Monday's four-line rail breakdown brings into focus once again weaknesses in the network's power system - weaknesses flagged just days before the latest incident by an expert panel, which called for urgent steps to be taken.
The breakdown - which affected as many as 100,000 people whose journeys were disrupted or delayed - was caused by a power trip at the Buona Vista power intake station.
The facility draws 66kV of electricity from the power grid and steps it down to 22kV before distributing it to substations in the rail network.
But why the trip occurred is still being investigated.
Government Parliamentary Committee for Transport chairman Sitoh Yih Pin said recommendations made by a panel of 13 power experts "should be looked into urgently".
The panel was assembled four months ago to check the rail network's power system following a spate of electrical glitches.
One of the panel's recommendations was to "enable automatic switchover to (an) alternative 66kV power supply intake, in the event of a loss of primary 66kV intake".
Associate professor Tseng King Jet of Nanyang Technological University's School of Electrical and Electronic Engineering said: "Today, this switchover is done manually. You must call for permission, then someone must go down and do it. This takes time, at least half an hour. This is for safety."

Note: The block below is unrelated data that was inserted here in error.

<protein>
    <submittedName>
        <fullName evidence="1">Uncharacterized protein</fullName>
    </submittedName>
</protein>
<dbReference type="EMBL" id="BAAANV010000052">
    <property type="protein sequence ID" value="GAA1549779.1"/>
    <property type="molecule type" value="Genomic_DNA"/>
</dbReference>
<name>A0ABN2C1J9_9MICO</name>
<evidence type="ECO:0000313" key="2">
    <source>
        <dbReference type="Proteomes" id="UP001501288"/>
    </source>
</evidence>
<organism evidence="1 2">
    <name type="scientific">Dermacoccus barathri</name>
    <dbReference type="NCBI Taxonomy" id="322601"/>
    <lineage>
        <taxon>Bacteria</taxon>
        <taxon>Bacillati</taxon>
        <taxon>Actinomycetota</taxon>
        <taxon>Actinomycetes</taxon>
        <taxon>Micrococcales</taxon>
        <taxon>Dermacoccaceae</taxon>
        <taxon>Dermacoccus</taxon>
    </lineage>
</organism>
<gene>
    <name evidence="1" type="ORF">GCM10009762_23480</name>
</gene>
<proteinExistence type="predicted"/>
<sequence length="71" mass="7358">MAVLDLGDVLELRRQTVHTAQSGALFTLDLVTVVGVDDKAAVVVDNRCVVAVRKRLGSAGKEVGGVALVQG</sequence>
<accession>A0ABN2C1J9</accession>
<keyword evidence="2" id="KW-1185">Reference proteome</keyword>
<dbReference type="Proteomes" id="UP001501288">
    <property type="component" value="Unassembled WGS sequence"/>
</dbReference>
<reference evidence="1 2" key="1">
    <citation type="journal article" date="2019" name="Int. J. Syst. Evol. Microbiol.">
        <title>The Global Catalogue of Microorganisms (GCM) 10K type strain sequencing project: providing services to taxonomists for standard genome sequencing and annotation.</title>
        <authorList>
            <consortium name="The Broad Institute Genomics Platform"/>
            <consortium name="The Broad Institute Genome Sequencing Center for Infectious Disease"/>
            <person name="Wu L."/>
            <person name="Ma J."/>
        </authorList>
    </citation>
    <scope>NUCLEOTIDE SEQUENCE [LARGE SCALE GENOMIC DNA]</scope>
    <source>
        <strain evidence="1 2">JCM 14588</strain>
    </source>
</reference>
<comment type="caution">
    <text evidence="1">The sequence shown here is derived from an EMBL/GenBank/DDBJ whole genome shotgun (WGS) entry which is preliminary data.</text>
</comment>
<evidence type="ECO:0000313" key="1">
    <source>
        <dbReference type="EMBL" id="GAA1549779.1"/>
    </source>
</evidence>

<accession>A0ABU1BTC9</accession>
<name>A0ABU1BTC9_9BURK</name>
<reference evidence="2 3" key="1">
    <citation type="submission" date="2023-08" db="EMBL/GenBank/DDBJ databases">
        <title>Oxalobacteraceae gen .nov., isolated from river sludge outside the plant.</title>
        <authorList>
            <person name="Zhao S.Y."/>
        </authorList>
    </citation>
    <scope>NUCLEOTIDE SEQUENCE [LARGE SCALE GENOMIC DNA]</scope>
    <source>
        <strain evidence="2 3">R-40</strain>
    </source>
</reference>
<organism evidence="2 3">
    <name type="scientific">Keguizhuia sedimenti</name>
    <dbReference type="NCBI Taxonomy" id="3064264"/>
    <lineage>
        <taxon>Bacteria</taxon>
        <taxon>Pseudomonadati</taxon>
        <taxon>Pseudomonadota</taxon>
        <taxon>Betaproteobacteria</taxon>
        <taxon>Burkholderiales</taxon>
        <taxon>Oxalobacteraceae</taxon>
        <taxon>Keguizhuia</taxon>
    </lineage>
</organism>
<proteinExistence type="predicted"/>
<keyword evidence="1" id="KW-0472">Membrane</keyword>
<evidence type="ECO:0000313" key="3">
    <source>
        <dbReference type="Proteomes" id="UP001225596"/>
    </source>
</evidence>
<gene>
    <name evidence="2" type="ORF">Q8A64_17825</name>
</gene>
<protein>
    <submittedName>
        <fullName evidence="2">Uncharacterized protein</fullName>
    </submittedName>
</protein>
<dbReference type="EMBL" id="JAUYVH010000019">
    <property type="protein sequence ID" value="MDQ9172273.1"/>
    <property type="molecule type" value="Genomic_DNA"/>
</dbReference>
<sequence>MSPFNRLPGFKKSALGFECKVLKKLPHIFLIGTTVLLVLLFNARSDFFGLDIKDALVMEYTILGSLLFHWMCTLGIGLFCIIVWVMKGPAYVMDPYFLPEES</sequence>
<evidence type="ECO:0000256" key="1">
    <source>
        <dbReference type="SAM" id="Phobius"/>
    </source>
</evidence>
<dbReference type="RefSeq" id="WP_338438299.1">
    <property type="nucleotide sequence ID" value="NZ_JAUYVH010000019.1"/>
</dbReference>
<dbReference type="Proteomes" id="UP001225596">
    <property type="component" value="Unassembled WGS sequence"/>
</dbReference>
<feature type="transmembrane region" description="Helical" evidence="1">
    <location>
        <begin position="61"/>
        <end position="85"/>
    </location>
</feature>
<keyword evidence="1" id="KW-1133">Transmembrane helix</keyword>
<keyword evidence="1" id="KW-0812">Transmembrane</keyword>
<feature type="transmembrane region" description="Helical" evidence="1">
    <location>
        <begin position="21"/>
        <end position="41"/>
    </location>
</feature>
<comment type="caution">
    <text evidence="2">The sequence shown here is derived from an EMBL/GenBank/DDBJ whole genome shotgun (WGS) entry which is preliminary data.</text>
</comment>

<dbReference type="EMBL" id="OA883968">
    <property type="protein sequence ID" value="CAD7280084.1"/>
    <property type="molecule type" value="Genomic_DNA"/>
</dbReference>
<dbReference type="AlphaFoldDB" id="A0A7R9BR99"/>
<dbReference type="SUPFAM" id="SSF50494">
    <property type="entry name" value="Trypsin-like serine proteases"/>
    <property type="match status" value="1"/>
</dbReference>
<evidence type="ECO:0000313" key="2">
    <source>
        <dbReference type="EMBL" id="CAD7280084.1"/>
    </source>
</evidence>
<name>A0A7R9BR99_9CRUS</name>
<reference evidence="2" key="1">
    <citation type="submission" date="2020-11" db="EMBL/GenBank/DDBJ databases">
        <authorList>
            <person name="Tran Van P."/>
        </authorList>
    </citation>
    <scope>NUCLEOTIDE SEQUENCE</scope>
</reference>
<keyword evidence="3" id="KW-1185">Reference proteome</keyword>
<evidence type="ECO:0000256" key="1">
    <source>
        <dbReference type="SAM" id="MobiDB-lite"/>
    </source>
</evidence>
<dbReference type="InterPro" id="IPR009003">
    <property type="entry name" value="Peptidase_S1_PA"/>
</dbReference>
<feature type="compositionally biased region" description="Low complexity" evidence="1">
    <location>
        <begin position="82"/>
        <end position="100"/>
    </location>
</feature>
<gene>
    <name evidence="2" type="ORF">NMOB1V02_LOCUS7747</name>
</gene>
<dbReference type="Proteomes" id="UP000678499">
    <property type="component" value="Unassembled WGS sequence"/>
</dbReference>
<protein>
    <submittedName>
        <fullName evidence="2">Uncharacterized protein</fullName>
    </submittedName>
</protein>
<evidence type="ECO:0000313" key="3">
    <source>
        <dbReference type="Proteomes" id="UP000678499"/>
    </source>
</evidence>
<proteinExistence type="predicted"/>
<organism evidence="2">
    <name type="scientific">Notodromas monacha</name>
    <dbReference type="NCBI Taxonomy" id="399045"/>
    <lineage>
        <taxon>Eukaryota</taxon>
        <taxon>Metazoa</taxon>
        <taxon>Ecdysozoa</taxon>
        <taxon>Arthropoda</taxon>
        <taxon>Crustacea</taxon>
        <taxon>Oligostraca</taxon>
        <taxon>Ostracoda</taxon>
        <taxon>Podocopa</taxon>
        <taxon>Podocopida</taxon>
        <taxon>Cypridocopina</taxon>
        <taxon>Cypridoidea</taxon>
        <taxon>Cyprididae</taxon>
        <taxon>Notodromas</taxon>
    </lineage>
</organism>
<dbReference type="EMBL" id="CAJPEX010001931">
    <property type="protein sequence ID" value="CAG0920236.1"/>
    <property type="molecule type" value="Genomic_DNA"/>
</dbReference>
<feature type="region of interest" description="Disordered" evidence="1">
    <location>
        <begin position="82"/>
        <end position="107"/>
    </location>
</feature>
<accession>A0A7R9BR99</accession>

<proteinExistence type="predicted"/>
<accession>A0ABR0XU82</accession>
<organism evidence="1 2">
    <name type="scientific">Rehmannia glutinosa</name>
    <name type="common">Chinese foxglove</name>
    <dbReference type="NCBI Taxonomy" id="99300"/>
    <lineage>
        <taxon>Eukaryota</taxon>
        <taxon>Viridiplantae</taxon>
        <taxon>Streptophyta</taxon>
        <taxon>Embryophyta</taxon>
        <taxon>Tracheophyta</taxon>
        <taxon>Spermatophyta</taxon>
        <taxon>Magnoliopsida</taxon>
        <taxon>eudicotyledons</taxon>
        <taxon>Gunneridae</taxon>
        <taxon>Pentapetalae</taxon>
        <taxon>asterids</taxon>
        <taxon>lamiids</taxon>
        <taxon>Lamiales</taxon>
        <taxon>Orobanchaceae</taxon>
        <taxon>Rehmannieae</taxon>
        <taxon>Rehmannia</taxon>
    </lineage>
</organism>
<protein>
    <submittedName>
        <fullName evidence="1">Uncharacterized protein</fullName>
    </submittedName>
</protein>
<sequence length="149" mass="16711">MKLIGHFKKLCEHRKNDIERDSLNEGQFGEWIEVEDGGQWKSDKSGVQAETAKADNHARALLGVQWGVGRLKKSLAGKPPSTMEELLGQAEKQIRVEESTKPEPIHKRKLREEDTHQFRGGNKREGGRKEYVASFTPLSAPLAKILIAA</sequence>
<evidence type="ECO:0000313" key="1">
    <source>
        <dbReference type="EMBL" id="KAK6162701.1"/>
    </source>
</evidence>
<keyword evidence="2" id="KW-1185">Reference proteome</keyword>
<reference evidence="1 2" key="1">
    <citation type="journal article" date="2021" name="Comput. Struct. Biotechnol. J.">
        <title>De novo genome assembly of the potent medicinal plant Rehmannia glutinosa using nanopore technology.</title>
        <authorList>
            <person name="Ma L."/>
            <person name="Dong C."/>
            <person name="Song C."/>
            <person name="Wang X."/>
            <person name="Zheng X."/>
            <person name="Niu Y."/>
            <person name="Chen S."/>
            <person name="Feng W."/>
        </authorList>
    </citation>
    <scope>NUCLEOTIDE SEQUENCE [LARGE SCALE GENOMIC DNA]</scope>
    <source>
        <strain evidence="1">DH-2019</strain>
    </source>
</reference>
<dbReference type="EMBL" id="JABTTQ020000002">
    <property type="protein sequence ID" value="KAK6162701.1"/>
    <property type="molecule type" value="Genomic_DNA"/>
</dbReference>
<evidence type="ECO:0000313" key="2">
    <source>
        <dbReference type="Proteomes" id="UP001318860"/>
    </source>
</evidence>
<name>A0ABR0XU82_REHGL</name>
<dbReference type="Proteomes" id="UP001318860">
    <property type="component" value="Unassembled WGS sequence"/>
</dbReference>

But Dr Tseng - who was part of the 13-member panel - said an automatic switchover can be done without compromising safety.
"To be fair, we need to be sure if the fault lies with the intake station," he said. "In a power system, no two faults are exactly the same."
Power-related breakdowns have been creeping up ever since the operators started adding trains to cope with rising demand.
Besides Monday's multi-line incident and the disruption yesterday of nearly 30 minutes affecting south-bound train service on the North-South Line, major power-related incidents in recent months include a power trip which paralysed the North-South and East-West Lines (NSEWL) during the evening peak period on July 7 last year.
SIM University Adjunct Associate Professor Park Byung Joon said: "The incidents seem to be occurring in a series. And they seem to be starting to affect multiple lines all at once. It is not a good sign."
Dr Tseng noted SMRT's power system is "very old... it was built in the 1980s", and SMRT is "working hard" to upgrade the system. "This takes time because the upgrading is done on an operating system," he said.
Meanwhile, Singapore Power has confirmed the power grid's "supply to SMRT and other installations was in order on Monday evening".
The Land Transport Authority (LTA) said it is working with SMRT to investigate the cause of Monday's power faults.
Initial investigations showed that 22kV circuit breakers at the Buona Vista station tripped.
The Buona Vista power intake station supplies power to the western sector of the NSEWL and parts of the Circle Line. As the Bukit Panjang LRT system receives power from the same source through Choa Chu Kang on the NSEWL, it was similarly affected, said the LTA.
Checks showed that the circuit breaker trip was not due to a power dip, but a power fault within the western sector of the NSEWL.